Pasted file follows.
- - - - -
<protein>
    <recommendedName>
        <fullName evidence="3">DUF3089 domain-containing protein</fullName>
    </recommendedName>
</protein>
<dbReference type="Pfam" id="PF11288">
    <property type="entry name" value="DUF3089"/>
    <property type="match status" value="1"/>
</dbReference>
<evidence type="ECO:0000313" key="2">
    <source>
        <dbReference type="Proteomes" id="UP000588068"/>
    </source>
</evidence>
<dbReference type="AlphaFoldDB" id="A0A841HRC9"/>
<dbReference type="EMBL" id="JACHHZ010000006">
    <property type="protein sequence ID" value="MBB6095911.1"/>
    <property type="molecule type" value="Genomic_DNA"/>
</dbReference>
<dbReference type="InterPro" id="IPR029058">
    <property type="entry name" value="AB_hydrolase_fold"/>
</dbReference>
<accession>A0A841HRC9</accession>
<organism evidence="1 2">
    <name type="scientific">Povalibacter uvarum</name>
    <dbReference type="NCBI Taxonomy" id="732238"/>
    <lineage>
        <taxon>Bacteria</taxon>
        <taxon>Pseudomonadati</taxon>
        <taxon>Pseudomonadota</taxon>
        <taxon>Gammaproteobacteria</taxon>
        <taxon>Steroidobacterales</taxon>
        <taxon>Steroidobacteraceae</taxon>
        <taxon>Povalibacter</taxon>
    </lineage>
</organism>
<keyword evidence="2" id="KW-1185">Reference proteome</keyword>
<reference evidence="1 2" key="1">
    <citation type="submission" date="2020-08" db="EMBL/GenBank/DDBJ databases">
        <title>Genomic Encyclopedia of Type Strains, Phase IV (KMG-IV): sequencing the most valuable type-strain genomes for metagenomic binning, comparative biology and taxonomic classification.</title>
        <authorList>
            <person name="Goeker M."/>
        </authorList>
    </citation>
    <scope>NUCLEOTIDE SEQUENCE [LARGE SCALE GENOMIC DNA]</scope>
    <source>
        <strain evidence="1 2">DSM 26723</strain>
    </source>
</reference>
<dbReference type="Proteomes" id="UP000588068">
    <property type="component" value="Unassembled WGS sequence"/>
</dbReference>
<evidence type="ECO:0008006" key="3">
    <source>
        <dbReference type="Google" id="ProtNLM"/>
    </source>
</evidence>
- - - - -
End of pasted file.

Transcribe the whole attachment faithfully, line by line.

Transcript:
<protein>
    <recommendedName>
        <fullName evidence="3">DUF3089 domain-containing protein</fullName>
    </recommendedName>
</protein>
<dbReference type="Pfam" id="PF11288">
    <property type="entry name" value="DUF3089"/>
    <property type="match status" value="1"/>
</dbReference>
<evidence type="ECO:0000313" key="2">
    <source>
        <dbReference type="Proteomes" id="UP000588068"/>
    </source>
</evidence>
<dbReference type="AlphaFoldDB" id="A0A841HRC9"/>
<dbReference type="EMBL" id="JACHHZ010000006">
    <property type="protein sequence ID" value="MBB6095911.1"/>
    <property type="molecule type" value="Genomic_DNA"/>
</dbReference>
<dbReference type="InterPro" id="IPR029058">
    <property type="entry name" value="AB_hydrolase_fold"/>
</dbReference>
<accession>A0A841HRC9</accession>
<organism evidence="1 2">
    <name type="scientific">Povalibacter uvarum</name>
    <dbReference type="NCBI Taxonomy" id="732238"/>
    <lineage>
        <taxon>Bacteria</taxon>
        <taxon>Pseudomonadati</taxon>
        <taxon>Pseudomonadota</taxon>
        <taxon>Gammaproteobacteria</taxon>
        <taxon>Steroidobacterales</taxon>
        <taxon>Steroidobacteraceae</taxon>
        <taxon>Povalibacter</taxon>
    </lineage>
</organism>
<keyword evidence="2" id="KW-1185">Reference proteome</keyword>
<reference evidence="1 2" key="1">
    <citation type="submission" date="2020-08" db="EMBL/GenBank/DDBJ databases">
        <title>Genomic Encyclopedia of Type Strains, Phase IV (KMG-IV): sequencing the most valuable type-strain genomes for metagenomic binning, comparative biology and taxonomic classification.</title>
        <authorList>
            <person name="Goeker M."/>
        </authorList>
    </citation>
    <scope>NUCLEOTIDE SEQUENCE [LARGE SCALE GENOMIC DNA]</scope>
    <source>
        <strain evidence="1 2">DSM 26723</strain>
    </source>
</reference>
<dbReference type="Proteomes" id="UP000588068">
    <property type="component" value="Unassembled WGS sequence"/>
</dbReference>
<evidence type="ECO:0008006" key="3">
    <source>
        <dbReference type="Google" id="ProtNLM"/>
    </source>
</evidence>